Dunn Museum To Reopen With Special COVID Rules In Place

·4 min read

LIBERTYVILLE, IL — The Bess Bower Dunn Museum in Libertyville will reopen to the public this Saturday with new guidelines limited hours, timed entry tickets, and other safety and public health measures in place to comply with COVID-19 concerns, Lake County Forest Preserve officials said. Forest preserves Director of Education Nan Buckardt said the district is following CDC guidelines and those outlined in Phase 4 of the Restore Illinois plan to ensure a safe reopening.

"We have made several modifications throughout the galleries and gift shop to minimize touch points and support social distancing,” said Director of Education Nan Buckardt. “We will be operating on a reduced schedule and offering timed entry tickets to maintain the 25% maximum visitor capacity set by the state."

In addition, new cleaning protocols and visitation procedures are in place, said Angelo Kyle, president of the Lake County Forest Preserves.

Hours are have been modified and the Dunn Museum, at 1899 West Winchester Road in Libertyville. The museum will be open from 10 a.m. to 3:30 p.m. on Tuesdays, Thursdays and Saturdays with visitation slots availalble from 10 to 11:30 a.m., 12 to 1:30 p.m. and 2 to 3:30 p.m.

On Thursdays, the 10 to 11:30 a.m. time slot is designated for seniors over age 62.

The galleries and gift shop will be closed between these time slots for cleaning and disinfecting. The Dunn Museum will be open on Labor Day, Monday, September 7 and will resume its regular schedule thereafter, according to the news release.

To assure safety for visitors and employees and maintain capacity limits, timed entry tickets will be sold in advance online. Buckardt said 35 people will be allowed to visit per time slot through a combination of 25 timed entry tickets available for purchase online and 10 tickets available for purchase in person.

Only credit card payments will accepted. Each gallery has signs posted and cameras in place so employees can monitor and enforce capacity limits as necessary.

Know Before You Go: Guidelines for Visiting

  • If you are sick or feel unwell, please stay home.

  • All visitors must follow social distancing rules by maintaining six feet or more between non-household individuals or other visitor groups at all times.

  • A new one-way path through the gift shop and galleries is marked, and all seating areas have been modified to accommodate social distancing.

  • Please wash and sanitize hands frequently during your visit and practice good hygiene. Hand-sanitizing stations are available throughout the facility.

  • There are COVID-19 signs and directions throughout the facility reinforcing social distancing rules, masks, and hand-washing and hygiene procedures.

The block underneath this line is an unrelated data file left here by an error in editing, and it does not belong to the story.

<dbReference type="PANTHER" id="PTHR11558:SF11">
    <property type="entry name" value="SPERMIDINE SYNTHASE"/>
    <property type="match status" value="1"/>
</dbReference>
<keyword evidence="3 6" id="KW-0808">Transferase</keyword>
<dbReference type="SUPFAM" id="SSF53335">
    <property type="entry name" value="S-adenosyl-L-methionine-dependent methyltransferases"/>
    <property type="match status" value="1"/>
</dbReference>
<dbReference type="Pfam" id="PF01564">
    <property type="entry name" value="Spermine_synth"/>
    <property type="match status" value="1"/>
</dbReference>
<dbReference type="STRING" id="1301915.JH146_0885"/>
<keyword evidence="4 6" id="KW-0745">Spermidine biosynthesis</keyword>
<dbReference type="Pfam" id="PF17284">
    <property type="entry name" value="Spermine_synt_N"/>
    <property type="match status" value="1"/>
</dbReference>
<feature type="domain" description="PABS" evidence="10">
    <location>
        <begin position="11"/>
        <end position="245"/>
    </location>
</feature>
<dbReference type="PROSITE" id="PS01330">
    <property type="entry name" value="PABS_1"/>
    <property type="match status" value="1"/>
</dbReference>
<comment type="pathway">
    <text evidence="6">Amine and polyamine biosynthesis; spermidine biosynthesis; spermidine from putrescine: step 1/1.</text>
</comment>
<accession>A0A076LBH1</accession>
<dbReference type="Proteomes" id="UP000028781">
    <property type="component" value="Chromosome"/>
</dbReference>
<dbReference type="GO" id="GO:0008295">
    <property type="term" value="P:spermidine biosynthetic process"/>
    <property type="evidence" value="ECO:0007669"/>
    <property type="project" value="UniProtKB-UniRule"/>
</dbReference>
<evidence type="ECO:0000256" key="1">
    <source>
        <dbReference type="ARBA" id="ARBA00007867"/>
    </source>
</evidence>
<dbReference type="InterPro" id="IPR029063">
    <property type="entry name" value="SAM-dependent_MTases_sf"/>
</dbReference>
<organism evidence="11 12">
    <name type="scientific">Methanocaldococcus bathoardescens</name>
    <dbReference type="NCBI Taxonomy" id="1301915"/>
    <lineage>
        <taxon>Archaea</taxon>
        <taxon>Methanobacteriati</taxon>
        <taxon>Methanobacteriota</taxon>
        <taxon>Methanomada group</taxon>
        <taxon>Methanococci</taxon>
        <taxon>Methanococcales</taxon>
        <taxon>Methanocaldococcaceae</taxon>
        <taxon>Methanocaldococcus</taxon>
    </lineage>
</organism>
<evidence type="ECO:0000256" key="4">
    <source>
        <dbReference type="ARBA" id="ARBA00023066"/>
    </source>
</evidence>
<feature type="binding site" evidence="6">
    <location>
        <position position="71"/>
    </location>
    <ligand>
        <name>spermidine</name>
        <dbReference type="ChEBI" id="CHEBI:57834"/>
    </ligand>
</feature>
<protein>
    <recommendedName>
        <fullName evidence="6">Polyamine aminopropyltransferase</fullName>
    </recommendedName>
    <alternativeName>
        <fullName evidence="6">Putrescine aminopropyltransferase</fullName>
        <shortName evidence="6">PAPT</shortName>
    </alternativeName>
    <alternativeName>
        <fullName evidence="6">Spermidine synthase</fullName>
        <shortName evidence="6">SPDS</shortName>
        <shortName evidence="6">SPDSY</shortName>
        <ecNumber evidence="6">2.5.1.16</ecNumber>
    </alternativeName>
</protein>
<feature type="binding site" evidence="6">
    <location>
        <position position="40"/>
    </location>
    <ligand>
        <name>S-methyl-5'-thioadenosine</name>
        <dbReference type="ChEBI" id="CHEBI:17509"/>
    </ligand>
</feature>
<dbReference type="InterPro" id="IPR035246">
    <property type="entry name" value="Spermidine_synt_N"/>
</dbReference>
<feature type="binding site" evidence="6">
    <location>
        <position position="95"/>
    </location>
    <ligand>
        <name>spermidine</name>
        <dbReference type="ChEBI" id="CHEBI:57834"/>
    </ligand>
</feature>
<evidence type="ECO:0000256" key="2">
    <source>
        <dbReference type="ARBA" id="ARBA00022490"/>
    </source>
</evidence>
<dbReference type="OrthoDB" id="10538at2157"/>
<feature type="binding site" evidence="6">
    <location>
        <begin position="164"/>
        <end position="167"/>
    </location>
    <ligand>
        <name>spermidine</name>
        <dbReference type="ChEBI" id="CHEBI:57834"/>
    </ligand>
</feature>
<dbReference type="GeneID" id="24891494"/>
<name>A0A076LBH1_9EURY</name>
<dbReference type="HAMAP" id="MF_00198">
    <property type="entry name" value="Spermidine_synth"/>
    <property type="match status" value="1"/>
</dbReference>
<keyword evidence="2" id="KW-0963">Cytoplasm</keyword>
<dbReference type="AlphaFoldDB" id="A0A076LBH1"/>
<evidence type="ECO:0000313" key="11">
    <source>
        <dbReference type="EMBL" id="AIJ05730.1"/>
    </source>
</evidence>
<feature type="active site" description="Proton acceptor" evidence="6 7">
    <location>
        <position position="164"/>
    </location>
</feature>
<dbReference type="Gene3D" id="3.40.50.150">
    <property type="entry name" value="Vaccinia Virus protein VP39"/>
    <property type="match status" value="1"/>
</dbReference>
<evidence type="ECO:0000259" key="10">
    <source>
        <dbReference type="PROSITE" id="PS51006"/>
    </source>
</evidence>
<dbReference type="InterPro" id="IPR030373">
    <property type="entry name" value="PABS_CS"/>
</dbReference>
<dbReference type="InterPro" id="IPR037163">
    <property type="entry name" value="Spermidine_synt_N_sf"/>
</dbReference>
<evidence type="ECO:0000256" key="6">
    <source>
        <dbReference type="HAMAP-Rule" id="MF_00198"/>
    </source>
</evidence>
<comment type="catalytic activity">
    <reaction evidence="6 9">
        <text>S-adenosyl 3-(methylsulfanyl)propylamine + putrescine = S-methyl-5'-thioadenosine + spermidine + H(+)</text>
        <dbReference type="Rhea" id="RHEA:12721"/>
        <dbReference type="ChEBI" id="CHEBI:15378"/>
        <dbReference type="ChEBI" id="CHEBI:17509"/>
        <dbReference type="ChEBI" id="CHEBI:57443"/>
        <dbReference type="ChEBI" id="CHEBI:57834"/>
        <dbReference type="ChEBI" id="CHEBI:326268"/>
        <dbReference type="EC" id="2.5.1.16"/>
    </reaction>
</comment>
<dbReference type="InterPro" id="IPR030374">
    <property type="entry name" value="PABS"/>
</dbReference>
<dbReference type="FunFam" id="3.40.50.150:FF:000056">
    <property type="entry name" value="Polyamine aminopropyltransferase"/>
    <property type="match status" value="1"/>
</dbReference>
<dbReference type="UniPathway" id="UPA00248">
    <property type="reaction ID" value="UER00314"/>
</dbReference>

• Operating procedures have been enhanced to incorporate both CDC and OSHA guidelines for frequent and thorough cleaning and sanitation of public spaces.

  • Deep cleaning of all surfaces will occur on Mondays, Wednesdays and Fridays when the Dunn Museum is closed.

  • Browse the gift shop with your eyes. If you are interested in purchasing a product, gloves are available to use at the front desk. Only credit card payments accepted.

  • Protective safety shields are installed at the registers.

  • Dunn Museum employees will stay home when sick, wear masks, maintain social distancing, and wash hands and practice good hygiene.

Special Exhibitions at the Bess Bower Dunn Museum

  • “Reima Ratti: Life and Art in the Great Depression” runs through September 27.

    • Artist Reima Ratti (1914–1945) was born in Waukegan to Finnish immigrants and came of age during the Great Depression. His realistic art, classed in the American Scene movement, shows the economic and social changes he experienced during the depression in Lake County. "From a dark 'muddy' palette, Reima showed beauty in the toil of fishermen working their nets, the culture of Finnish baths, and everyday activity inside a local diner," said Dunn Museum Curator Diana Dretske.

  • “Breaking Barriers: Women in the Military” opens October 17 and runs through early 2021.

    • For centuries women have helped defend the nation in times of war and conflict. In this tribute to those who served, the Dunn Museum will share unique Lake County stories while exploring women’s roles as nurses, auxiliary personnel, enlistees, and officers in the U.S. military. “The nation’s struggle was their struggle, and women wanted to have a larger role, equal to men in responsibility and risk,” Dretske said.

This article originally appeared on the Libertyville Patch

Our goal is to create a safe and engaging place for users to connect over interests and passions. In order to improve our community experience, we are temporarily suspending article commenting